Cambodia – Summer Break
Many years ago, Monthy Python lambasted British holiday makers abroad and at home as eating only fish and chips, drinking Watney’s Red Barrel and wearing a knotted handkerchief on their heads while on the beach. I’ve only traveled on package type holidays twice, in 1986 to Tangier, Morocco, and in 2009, to the Canaries and though I spotted no handkerchiefs or even saw Watney’s Red Barrel beer, there was a proliferation of restaurants, fish and chip shops, ‘English’ sandwich bars, ‘English’ Sunday dinners and ‘English’ pubs aimed at the less adventurous. I’ve even had friends who refused to eat rice because they deemed it ‘foreign.’
Traveling to Siem Reap, Cambodia with a Korean package holiday provide an interesting insight into Koreans abroad as well as the expected adventure of being in another country. Even before I’d paid for my ticket the tour company advised me to pack ramyeon and cans of tuna because Cambodian food ‘wasn’t tasty.’
For many years, an old school friend of mine was the local milkman and after he’d told me he was off on his fourth trip to Cyprus, I asked whether he went to the Greek or Turkish part of the island? Since the re-unification of Germany, many people regard Korea as the only remaining divided country but Cyprus was divided in two, in 1974 and remains so to this day with the Turkish part only recognised as being Turkish, by Turkey. My school friend laughed at my question and told me he had no idea which part of the island he went, he simply went to get pissed. Unlike many Brits, who seek lazing in the sun with a beach or pool on-hand, and who are content to spend two weeks in a resort which could be Spain, Portugal, Turkey or even Cyprus, but the destination of which is unimportant because they have little or no desire to actually see anything beyond the confines of what is basically a holiday camp, my Korean tour was a whirled wind of exhausting activity from dawn until dusk.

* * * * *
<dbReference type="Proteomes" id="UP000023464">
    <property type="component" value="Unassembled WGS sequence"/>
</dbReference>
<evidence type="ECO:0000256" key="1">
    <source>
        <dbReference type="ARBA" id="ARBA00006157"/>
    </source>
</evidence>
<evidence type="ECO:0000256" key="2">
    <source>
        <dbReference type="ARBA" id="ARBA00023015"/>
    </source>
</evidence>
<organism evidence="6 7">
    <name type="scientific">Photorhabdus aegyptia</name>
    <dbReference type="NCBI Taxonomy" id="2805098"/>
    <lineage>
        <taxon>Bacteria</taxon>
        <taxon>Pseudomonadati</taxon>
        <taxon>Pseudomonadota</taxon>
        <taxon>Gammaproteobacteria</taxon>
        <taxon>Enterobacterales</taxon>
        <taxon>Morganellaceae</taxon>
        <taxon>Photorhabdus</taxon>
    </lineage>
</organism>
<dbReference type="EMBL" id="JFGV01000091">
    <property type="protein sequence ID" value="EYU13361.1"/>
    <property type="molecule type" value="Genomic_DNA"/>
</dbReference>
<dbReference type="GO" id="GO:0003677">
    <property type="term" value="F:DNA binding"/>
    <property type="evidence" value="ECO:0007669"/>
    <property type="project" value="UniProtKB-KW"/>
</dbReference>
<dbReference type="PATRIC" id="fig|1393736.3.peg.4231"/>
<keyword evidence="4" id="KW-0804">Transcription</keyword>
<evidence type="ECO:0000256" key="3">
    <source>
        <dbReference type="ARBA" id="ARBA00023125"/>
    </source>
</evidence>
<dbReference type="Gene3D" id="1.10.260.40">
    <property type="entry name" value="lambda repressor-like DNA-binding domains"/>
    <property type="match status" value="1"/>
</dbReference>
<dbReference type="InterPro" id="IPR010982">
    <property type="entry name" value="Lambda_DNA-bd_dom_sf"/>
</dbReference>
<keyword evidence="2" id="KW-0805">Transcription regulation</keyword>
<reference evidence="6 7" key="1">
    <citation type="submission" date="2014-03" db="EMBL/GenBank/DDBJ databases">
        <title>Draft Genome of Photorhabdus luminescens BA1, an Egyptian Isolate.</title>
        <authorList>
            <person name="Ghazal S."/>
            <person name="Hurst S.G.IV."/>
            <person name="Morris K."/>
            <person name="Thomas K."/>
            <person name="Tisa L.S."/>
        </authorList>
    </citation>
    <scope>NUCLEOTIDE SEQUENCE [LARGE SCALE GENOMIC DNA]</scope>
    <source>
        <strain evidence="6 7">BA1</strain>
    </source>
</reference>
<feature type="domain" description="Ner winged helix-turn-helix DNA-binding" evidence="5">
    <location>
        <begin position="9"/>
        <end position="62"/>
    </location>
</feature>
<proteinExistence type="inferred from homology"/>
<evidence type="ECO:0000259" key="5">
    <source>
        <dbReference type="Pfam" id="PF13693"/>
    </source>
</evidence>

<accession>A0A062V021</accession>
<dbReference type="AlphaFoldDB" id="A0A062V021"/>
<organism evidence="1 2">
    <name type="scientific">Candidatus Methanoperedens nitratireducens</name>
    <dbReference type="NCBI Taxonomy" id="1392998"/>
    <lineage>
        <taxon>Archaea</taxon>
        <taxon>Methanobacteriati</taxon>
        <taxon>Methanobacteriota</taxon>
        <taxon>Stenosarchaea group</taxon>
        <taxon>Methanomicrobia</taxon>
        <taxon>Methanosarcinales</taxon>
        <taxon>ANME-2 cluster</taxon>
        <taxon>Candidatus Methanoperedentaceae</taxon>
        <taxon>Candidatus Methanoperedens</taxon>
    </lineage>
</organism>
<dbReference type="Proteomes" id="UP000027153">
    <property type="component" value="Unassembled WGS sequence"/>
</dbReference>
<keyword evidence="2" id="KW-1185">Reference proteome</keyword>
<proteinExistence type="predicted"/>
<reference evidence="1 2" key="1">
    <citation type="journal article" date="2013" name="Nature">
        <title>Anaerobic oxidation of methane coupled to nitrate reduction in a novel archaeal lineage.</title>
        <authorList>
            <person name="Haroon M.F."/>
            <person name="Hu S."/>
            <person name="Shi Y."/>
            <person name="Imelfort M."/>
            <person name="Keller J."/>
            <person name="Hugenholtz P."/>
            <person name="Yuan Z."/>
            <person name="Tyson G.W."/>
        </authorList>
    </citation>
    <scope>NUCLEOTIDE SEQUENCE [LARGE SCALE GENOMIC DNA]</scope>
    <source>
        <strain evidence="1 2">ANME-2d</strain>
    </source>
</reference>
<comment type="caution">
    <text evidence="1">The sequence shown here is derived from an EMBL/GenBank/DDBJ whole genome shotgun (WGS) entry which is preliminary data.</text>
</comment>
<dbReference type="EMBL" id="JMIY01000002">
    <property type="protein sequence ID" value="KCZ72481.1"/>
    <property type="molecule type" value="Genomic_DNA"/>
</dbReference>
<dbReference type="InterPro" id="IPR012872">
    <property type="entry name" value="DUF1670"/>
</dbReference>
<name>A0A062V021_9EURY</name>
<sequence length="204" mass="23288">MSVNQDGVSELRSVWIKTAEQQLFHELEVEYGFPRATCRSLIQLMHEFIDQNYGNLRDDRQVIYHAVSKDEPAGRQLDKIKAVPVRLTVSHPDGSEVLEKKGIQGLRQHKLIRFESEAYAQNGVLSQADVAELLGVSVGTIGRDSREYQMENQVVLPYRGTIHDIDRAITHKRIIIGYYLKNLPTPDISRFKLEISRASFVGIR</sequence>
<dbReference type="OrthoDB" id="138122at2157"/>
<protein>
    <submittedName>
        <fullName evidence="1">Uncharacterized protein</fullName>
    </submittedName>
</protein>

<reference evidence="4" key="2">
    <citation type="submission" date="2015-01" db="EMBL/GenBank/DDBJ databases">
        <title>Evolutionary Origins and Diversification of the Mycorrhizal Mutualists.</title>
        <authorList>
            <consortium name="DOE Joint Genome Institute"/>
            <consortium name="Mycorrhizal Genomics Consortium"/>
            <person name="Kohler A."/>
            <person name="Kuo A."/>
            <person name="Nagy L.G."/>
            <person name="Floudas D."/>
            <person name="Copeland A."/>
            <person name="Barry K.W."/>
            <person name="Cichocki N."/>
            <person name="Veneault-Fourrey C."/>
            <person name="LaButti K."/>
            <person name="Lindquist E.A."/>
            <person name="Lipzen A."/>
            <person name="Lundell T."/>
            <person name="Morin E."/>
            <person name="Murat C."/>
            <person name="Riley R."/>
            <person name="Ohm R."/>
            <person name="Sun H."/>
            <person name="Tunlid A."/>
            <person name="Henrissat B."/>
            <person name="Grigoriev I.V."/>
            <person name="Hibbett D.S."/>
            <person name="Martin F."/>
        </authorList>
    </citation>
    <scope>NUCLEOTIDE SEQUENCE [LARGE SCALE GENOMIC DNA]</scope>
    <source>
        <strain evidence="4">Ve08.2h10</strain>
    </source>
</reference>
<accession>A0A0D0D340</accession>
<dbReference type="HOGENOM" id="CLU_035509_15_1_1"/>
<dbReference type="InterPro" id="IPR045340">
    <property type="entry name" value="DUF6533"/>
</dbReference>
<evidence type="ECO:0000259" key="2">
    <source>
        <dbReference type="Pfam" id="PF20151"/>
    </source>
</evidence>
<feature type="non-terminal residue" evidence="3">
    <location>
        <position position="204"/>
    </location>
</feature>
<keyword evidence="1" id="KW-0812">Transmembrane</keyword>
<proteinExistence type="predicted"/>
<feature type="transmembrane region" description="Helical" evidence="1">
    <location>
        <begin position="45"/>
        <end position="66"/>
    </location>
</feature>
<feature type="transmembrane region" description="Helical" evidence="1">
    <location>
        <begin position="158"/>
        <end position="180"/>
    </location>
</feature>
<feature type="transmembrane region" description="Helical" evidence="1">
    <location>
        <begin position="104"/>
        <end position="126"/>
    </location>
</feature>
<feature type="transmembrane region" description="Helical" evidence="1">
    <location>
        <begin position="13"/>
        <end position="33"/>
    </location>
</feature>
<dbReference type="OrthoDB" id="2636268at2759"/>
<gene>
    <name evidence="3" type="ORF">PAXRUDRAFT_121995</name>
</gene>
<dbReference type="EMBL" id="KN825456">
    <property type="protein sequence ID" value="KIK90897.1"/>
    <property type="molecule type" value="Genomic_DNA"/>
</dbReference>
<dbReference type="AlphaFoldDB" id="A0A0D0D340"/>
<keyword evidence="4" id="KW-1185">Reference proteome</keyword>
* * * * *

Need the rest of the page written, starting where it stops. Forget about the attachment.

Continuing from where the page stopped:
My hotel, Angkor Goldiana, was large and apart from a couple of westerners, the clientele were predominantly Korean. The hotel had a large, enticing swimming pool but during my five-day vacation, I failed to see anyone use it. The same can be said of the bar. At 8 am every morning the various tour groups assembled in the lobby to depart on sightseeing trips and most didn’t return until the late afternoon. Most tours included evening activities so by the time you did get back to your hotel room, you were exhausted. Touring under the organisation of a Korean tour company is a little short of being a student where ‘free time’ is almost unheard of.
All but one meal was Cambodian, the remainder were all Korean and included Pyongyang naengmyon (cold noodles) Korean barbecue, Bulgogi (fire beef), kimchi stew, chicken feet, fried spicy squid and the usually side dishes and ever-present kimchi. All of our food, bar the Cambodia meal and breakfasts, were served in local Korean restaurants.
The first excursion of day one took us straight to the renowned Angkor Wat complex and after spending most of the morning here we went to four other temples in Angkor. The heat and humidity were draining but even after some eight hours of walking my Korean companions were eager to climb a large hill to visit another temple; Phnom Bakheng. Needless to say, apart from a very few westerners, the majority of those enduring the climb were Koreans.
Royal Cambodian Independence Park
Wat Thmei temple and stupa to the victims of the killing fields.
cambodia – http://en.wikipedia.org/wiki/Cambodia
The Korean tour company was Modu Tours and provided an excellent service.
© Nick Elwood 2010. This work is licenced under a Creative Commons Licence.